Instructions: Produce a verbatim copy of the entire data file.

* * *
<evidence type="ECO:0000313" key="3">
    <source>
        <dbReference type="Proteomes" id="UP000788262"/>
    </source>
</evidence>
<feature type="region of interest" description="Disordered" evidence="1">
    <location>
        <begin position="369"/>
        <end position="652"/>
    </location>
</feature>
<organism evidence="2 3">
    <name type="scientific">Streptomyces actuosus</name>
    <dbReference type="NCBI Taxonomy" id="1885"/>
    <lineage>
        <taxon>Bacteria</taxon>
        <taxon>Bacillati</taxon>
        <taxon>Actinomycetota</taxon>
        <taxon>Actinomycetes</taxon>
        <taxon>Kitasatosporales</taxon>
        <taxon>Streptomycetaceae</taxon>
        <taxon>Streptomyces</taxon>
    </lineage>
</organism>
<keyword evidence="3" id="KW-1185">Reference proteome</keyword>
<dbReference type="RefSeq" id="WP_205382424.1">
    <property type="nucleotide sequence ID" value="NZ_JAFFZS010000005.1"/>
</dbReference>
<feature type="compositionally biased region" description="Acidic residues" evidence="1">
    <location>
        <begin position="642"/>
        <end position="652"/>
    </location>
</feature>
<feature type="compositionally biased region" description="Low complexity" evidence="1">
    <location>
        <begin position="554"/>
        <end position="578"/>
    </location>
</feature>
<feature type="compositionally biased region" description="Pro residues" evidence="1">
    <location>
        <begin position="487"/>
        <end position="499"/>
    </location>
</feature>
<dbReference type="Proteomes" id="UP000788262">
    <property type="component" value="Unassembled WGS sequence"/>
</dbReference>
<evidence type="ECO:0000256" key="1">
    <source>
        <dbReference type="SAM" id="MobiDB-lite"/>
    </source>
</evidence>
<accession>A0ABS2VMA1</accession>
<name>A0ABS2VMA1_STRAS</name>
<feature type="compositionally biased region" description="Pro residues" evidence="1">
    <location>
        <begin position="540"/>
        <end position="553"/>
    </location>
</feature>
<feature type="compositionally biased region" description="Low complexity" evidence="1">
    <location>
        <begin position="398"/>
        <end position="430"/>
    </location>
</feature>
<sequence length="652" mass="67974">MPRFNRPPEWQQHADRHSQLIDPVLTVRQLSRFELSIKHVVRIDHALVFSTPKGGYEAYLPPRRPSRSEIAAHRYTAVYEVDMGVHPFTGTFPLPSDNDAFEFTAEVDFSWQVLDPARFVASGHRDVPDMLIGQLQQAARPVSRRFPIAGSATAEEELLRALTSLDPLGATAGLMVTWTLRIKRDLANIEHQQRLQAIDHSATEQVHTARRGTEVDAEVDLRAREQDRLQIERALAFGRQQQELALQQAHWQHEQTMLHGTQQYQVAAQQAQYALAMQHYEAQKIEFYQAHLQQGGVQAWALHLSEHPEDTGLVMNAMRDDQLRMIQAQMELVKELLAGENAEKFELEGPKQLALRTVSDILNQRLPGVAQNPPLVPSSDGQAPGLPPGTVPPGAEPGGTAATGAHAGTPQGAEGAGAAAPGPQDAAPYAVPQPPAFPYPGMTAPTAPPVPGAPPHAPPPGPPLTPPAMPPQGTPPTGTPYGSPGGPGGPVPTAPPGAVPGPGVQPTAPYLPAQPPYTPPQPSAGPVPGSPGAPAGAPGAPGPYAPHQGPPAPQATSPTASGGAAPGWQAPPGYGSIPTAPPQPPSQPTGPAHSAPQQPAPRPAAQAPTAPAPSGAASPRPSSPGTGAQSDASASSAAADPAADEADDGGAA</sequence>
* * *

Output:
<evidence type="ECO:0000313" key="3">
    <source>
        <dbReference type="Proteomes" id="UP000788262"/>
    </source>
</evidence>
<feature type="region of interest" description="Disordered" evidence="1">
    <location>
        <begin position="369"/>
        <end position="652"/>
    </location>
</feature>
<organism evidence="2 3">
    <name type="scientific">Streptomyces actuosus</name>
    <dbReference type="NCBI Taxonomy" id="1885"/>
    <lineage>
        <taxon>Bacteria</taxon>
        <taxon>Bacillati</taxon>
        <taxon>Actinomycetota</taxon>
        <taxon>Actinomycetes</taxon>
        <taxon>Kitasatosporales</taxon>
        <taxon>Streptomycetaceae</taxon>
        <taxon>Streptomyces</taxon>
    </lineage>
</organism>
<keyword evidence="3" id="KW-1185">Reference proteome</keyword>
<dbReference type="RefSeq" id="WP_205382424.1">
    <property type="nucleotide sequence ID" value="NZ_JAFFZS010000005.1"/>
</dbReference>
<feature type="compositionally biased region" description="Acidic residues" evidence="1">
    <location>
        <begin position="642"/>
        <end position="652"/>
    </location>
</feature>
<feature type="compositionally biased region" description="Low complexity" evidence="1">
    <location>
        <begin position="554"/>
        <end position="578"/>
    </location>
</feature>
<feature type="compositionally biased region" description="Pro residues" evidence="1">
    <location>
        <begin position="487"/>
        <end position="499"/>
    </location>
</feature>
<dbReference type="Proteomes" id="UP000788262">
    <property type="component" value="Unassembled WGS sequence"/>
</dbReference>
<evidence type="ECO:0000256" key="1">
    <source>
        <dbReference type="SAM" id="MobiDB-lite"/>
    </source>
</evidence>
<accession>A0ABS2VMA1</accession>
<name>A0ABS2VMA1_STRAS</name>
<feature type="compositionally biased region" description="Pro residues" evidence="1">
    <location>
        <begin position="540"/>
        <end position="553"/>
    </location>
</feature>
<feature type="compositionally biased region" description="Low complexity" evidence="1">
    <location>
        <begin position="398"/>
        <end position="430"/>
    </location>
</feature>
<sequence length="652" mass="67974">MPRFNRPPEWQQHADRHSQLIDPVLTVRQLSRFELSIKHVVRIDHALVFSTPKGGYEAYLPPRRPSRSEIAAHRYTAVYEVDMGVHPFTGTFPLPSDNDAFEFTAEVDFSWQVLDPARFVASGHRDVPDMLIGQLQQAARPVSRRFPIAGSATAEEELLRALTSLDPLGATAGLMVTWTLRIKRDLANIEHQQRLQAIDHSATEQVHTARRGTEVDAEVDLRAREQDRLQIERALAFGRQQQELALQQAHWQHEQTMLHGTQQYQVAAQQAQYALAMQHYEAQKIEFYQAHLQQGGVQAWALHLSEHPEDTGLVMNAMRDDQLRMIQAQMELVKELLAGENAEKFELEGPKQLALRTVSDILNQRLPGVAQNPPLVPSSDGQAPGLPPGTVPPGAEPGGTAATGAHAGTPQGAEGAGAAAPGPQDAAPYAVPQPPAFPYPGMTAPTAPPVPGAPPHAPPPGPPLTPPAMPPQGTPPTGTPYGSPGGPGGPVPTAPPGAVPGPGVQPTAPYLPAQPPYTPPQPSAGPVPGSPGAPAGAPGAPGPYAPHQGPPAPQATSPTASGGAAPGWQAPPGYGSIPTAPPQPPSQPTGPAHSAPQQPAPRPAAQAPTAPAPSGAASPRPSSPGTGAQSDASASSAAADPAADEADDGGAA</sequence>